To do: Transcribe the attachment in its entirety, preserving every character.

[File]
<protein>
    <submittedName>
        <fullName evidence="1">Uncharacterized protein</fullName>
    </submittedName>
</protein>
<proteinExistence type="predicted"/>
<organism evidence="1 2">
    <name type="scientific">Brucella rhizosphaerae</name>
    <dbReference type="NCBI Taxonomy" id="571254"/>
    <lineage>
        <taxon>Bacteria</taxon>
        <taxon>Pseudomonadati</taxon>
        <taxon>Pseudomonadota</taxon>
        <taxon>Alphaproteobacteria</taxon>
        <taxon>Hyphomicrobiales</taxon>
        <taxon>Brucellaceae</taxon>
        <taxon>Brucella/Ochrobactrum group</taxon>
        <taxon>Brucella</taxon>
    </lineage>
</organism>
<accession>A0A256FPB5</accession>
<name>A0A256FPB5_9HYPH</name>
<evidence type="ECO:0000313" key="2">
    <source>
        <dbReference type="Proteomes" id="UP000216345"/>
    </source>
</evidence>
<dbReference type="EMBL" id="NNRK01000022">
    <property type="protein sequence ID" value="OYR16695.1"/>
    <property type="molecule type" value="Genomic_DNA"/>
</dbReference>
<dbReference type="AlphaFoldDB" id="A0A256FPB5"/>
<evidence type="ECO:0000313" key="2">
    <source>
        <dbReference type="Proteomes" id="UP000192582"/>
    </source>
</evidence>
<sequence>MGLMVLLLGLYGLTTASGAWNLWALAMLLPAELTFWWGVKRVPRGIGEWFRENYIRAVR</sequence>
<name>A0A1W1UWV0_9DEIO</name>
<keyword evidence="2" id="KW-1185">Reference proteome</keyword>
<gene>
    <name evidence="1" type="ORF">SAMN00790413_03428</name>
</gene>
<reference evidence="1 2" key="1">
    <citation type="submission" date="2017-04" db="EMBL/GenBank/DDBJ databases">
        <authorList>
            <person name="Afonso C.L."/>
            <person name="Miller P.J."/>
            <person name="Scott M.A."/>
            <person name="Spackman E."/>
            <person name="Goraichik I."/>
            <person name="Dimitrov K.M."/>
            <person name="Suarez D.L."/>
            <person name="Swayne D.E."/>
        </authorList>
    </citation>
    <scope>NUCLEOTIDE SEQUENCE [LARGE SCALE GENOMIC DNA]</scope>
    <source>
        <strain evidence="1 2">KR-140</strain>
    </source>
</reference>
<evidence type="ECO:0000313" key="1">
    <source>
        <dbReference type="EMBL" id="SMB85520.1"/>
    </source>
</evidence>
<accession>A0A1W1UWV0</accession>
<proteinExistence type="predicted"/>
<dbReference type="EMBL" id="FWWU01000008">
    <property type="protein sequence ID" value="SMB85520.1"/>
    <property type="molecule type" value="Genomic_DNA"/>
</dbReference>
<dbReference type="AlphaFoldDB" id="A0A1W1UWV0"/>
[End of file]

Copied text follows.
<protein>
    <submittedName>
        <fullName evidence="1">Uncharacterized protein</fullName>
    </submittedName>
</protein>
<proteinExistence type="predicted"/>
<organism evidence="1 2">
    <name type="scientific">Brucella rhizosphaerae</name>
    <dbReference type="NCBI Taxonomy" id="571254"/>
    <lineage>
        <taxon>Bacteria</taxon>
        <taxon>Pseudomonadati</taxon>
        <taxon>Pseudomonadota</taxon>
        <taxon>Alphaproteobacteria</taxon>
        <taxon>Hyphomicrobiales</taxon>
        <taxon>Brucellaceae</taxon>
        <taxon>Brucella/Ochrobactrum group</taxon>
        <taxon>Brucella</taxon>
    </lineage>
</organism>
<accession>A0A256FPB5</accession>
<name>A0A256FPB5_9HYPH</name>
<evidence type="ECO:0000313" key="2">
    <source>
        <dbReference type="Proteomes" id="UP000216345"/>
    </source>
</evidence>
<dbReference type="EMBL" id="NNRK01000022">
    <property type="protein sequence ID" value="OYR16695.1"/>
    <property type="molecule type" value="Genomic_DNA"/>
</dbReference>
<dbReference type="AlphaFoldDB" id="A0A256FPB5"/>
<evidence type="ECO:0000313" key="2">
    <source>
        <dbReference type="Proteomes" id="UP000192582"/>
    </source>
</evidence>
<sequence>MGLMVLLLGLYGLTTASGAWNLWALAMLLPAELTFWWGVKRVPRGIGEWFRENYIRAVR</sequence>
<name>A0A1W1UWV0_9DEIO</name>
<keyword evidence="2" id="KW-1185">Reference proteome</keyword>
<gene>
    <name evidence="1" type="ORF">SAMN00790413_03428</name>
</gene>
<reference evidence="1 2" key="1">
    <citation type="submission" date="2017-04" db="EMBL/GenBank/DDBJ databases">
        <authorList>
            <person name="Afonso C.L."/>
            <person name="Miller P.J."/>
            <person name="Scott M.A."/>
            <person name="Spackman E."/>
            <person name="Goraichik I."/>
            <person name="Dimitrov K.M."/>
            <person name="Suarez D.L."/>
            <person name="Swayne D.E."/>
        </authorList>
    </citation>
    <scope>NUCLEOTIDE SEQUENCE [LARGE SCALE GENOMIC DNA]</scope>
    <source>
        <strain evidence="1 2">KR-140</strain>
    </source>
</reference>
<evidence type="ECO:0000313" key="1">
    <source>
        <dbReference type="EMBL" id="SMB85520.1"/>
    </source>
</evidence>
<accession>A0A1W1UWV0</accession>
<proteinExistence type="predicted"/>
<dbReference type="EMBL" id="FWWU01000008">
    <property type="protein sequence ID" value="SMB85520.1"/>
    <property type="molecule type" value="Genomic_DNA"/>
</dbReference>
<dbReference type="AlphaFoldDB" id="A0A1W1UWV0"/>